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Title:Gaseous Reactive Flows Around Catalytically Combusting Micro-Wires
Author(s):Bijjula, Kowtilya
Doctoral Committee Chair(s):Kyritsis, Dimitrios C.
Department / Program:Mechanical Engineering
Discipline:Mechanical Engineering
Degree Granting Institution:University of Illinois at Urbana-Champaign
Subject(s):Engineering, Mechanical
Abstract:The reactive flow around catalytically coated cylinders was investigated experimentally in the regime of Reynolds and Peclet numbers that are relevant to small-scale power generation. Methane and propane combustion was established on the surface of the catalyst by placing a small-diameter wire in the outlet of a pre-heater that controlled temperature, composition and velocity of the reactant-air pre-mixture. The results highlight the combined importance of both surface chemistry and transport phenomena for the determination of the structure of these flow fields. Specifically, the temperature of the catalytic wire was measured with a thermocouple welded to the support metal of the wire and the results indicated that because of the strongly non-adiabatic nature of the combustion, temperature maxima are affected by Re and occur for equivalence ratios different than the ones predicted from thermochemistry. Particle image velocimetry (PIV) measurements were performed and the resulting velocity fields show that both the Reynolds number and the equivalence ratio of the flow influence the structure of the flow field. Moreover, the catalytically coated wires were shown to affect a much larger region of the flow than what they physically block, which points to the fact that micro-wires are appropriate elements for the construction of compact reactors that will convert reactants efficiently with minimal blockage of frontal area. Line Raman imaging of major combustion species was performed downstream the catalytic wire and in combination with the PIV results showed that both species distribution and velocity fields differ significantly between lean and rich conditions.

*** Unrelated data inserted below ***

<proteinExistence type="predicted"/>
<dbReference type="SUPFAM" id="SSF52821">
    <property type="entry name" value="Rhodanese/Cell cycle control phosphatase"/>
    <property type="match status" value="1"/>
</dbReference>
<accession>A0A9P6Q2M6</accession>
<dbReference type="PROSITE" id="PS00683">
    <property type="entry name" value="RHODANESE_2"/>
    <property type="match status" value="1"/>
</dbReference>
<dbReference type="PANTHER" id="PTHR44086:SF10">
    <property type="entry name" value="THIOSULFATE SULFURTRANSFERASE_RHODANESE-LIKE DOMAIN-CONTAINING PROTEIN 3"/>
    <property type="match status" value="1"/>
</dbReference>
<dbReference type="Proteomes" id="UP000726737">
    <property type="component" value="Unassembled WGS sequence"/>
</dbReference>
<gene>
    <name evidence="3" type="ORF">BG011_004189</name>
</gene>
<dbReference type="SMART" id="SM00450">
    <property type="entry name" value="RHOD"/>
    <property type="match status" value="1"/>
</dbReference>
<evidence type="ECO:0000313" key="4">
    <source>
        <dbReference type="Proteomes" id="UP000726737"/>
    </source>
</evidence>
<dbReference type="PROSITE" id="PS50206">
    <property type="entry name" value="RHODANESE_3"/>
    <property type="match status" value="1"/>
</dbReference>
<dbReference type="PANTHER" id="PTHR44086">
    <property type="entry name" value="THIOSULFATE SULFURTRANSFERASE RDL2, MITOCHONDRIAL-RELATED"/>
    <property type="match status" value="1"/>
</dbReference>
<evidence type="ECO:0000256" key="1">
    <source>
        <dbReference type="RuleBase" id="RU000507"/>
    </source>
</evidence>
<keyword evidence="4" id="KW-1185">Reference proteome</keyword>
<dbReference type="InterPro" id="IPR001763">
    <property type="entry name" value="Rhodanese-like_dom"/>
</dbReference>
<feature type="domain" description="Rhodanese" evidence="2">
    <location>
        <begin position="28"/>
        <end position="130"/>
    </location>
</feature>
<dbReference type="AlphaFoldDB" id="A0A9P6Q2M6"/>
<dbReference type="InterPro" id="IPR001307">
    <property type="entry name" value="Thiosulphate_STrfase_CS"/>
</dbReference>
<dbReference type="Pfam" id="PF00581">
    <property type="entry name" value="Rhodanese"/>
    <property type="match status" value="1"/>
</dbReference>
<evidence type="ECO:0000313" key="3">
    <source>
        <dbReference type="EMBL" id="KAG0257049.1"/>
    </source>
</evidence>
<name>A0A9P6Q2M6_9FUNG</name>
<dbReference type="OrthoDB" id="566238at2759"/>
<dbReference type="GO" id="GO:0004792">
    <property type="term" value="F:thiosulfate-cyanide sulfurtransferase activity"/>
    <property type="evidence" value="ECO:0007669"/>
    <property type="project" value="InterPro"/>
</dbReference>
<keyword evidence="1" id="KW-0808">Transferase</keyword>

Issue Date:2008
Description:136 p.
Thesis (Ph.D.)--University of Illinois at Urbana-Champaign, 2008.
Other Identifier(s):(MiAaPQ)AAI3337702
Date Available in IDEALS:2015-09-25
Date Deposited:2008

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